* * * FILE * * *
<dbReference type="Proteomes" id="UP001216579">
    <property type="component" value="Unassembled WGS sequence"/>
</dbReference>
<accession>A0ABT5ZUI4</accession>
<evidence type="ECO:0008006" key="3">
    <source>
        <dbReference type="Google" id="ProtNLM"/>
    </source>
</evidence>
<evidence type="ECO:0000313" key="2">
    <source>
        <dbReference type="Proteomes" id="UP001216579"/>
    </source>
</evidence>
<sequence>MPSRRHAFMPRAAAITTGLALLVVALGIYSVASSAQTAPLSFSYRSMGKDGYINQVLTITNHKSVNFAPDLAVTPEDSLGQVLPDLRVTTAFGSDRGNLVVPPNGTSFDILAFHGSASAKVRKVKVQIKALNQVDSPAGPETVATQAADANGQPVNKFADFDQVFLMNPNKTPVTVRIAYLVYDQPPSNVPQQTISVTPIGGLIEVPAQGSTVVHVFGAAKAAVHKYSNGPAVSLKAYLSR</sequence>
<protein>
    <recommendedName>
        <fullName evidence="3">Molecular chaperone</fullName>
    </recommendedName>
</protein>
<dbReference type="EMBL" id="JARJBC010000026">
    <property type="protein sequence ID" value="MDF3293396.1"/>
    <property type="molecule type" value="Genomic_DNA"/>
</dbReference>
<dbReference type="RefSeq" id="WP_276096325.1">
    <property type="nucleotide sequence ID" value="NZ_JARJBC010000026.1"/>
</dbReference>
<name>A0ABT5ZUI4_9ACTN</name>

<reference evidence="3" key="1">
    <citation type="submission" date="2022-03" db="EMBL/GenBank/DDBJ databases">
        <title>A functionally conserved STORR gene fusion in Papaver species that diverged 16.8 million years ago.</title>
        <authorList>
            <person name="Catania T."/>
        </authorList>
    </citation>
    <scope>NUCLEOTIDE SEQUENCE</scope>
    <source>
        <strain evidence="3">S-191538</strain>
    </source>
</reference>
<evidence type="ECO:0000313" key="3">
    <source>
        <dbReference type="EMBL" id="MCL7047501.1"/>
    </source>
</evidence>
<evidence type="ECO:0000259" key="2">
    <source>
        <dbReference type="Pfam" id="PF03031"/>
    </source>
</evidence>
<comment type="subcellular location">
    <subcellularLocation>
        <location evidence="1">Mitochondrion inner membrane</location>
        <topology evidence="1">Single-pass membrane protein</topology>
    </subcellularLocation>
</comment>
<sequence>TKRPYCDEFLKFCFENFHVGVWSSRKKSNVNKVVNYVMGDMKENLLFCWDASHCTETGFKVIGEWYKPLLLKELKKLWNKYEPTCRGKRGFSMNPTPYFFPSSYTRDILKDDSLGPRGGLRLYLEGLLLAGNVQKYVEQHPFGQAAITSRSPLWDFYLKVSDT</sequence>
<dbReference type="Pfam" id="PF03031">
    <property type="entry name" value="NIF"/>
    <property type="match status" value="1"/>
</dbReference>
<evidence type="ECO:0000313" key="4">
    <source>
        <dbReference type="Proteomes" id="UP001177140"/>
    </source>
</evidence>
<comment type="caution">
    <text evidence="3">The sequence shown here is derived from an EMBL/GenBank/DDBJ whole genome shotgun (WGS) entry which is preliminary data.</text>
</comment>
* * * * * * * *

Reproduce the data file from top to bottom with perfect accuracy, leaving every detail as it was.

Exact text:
<dbReference type="Proteomes" id="UP001216579">
    <property type="component" value="Unassembled WGS sequence"/>
</dbReference>
<accession>A0ABT5ZUI4</accession>
<evidence type="ECO:0008006" key="3">
    <source>
        <dbReference type="Google" id="ProtNLM"/>
    </source>
</evidence>
<evidence type="ECO:0000313" key="2">
    <source>
        <dbReference type="Proteomes" id="UP001216579"/>
    </source>
</evidence>
<sequence>MPSRRHAFMPRAAAITTGLALLVVALGIYSVASSAQTAPLSFSYRSMGKDGYINQVLTITNHKSVNFAPDLAVTPEDSLGQVLPDLRVTTAFGSDRGNLVVPPNGTSFDILAFHGSASAKVRKVKVQIKALNQVDSPAGPETVATQAADANGQPVNKFADFDQVFLMNPNKTPVTVRIAYLVYDQPPSNVPQQTISVTPIGGLIEVPAQGSTVVHVFGAAKAAVHKYSNGPAVSLKAYLSR</sequence>
<protein>
    <recommendedName>
        <fullName evidence="3">Molecular chaperone</fullName>
    </recommendedName>
</protein>
<dbReference type="EMBL" id="JARJBC010000026">
    <property type="protein sequence ID" value="MDF3293396.1"/>
    <property type="molecule type" value="Genomic_DNA"/>
</dbReference>
<dbReference type="RefSeq" id="WP_276096325.1">
    <property type="nucleotide sequence ID" value="NZ_JARJBC010000026.1"/>
</dbReference>
<name>A0ABT5ZUI4_9ACTN</name>

<reference evidence="3" key="1">
    <citation type="submission" date="2022-03" db="EMBL/GenBank/DDBJ databases">
        <title>A functionally conserved STORR gene fusion in Papaver species that diverged 16.8 million years ago.</title>
        <authorList>
            <person name="Catania T."/>
        </authorList>
    </citation>
    <scope>NUCLEOTIDE SEQUENCE</scope>
    <source>
        <strain evidence="3">S-191538</strain>
    </source>
</reference>
<evidence type="ECO:0000313" key="3">
    <source>
        <dbReference type="EMBL" id="MCL7047501.1"/>
    </source>
</evidence>
<evidence type="ECO:0000259" key="2">
    <source>
        <dbReference type="Pfam" id="PF03031"/>
    </source>
</evidence>
<comment type="subcellular location">
    <subcellularLocation>
        <location evidence="1">Mitochondrion inner membrane</location>
        <topology evidence="1">Single-pass membrane protein</topology>
    </subcellularLocation>
</comment>
<sequence>TKRPYCDEFLKFCFENFHVGVWSSRKKSNVNKVVNYVMGDMKENLLFCWDASHCTETGFKVIGEWYKPLLLKELKKLWNKYEPTCRGKRGFSMNPTPYFFPSSYTRDILKDDSLGPRGGLRLYLEGLLLAGNVQKYVEQHPFGQAAITSRSPLWDFYLKVSDT</sequence>
<dbReference type="Pfam" id="PF03031">
    <property type="entry name" value="NIF"/>
    <property type="match status" value="1"/>
</dbReference>
<evidence type="ECO:0000313" key="4">
    <source>
        <dbReference type="Proteomes" id="UP001177140"/>
    </source>
</evidence>
<comment type="caution">
    <text evidence="3">The sequence shown here is derived from an EMBL/GenBank/DDBJ whole genome shotgun (WGS) entry which is preliminary data.</text>
</comment>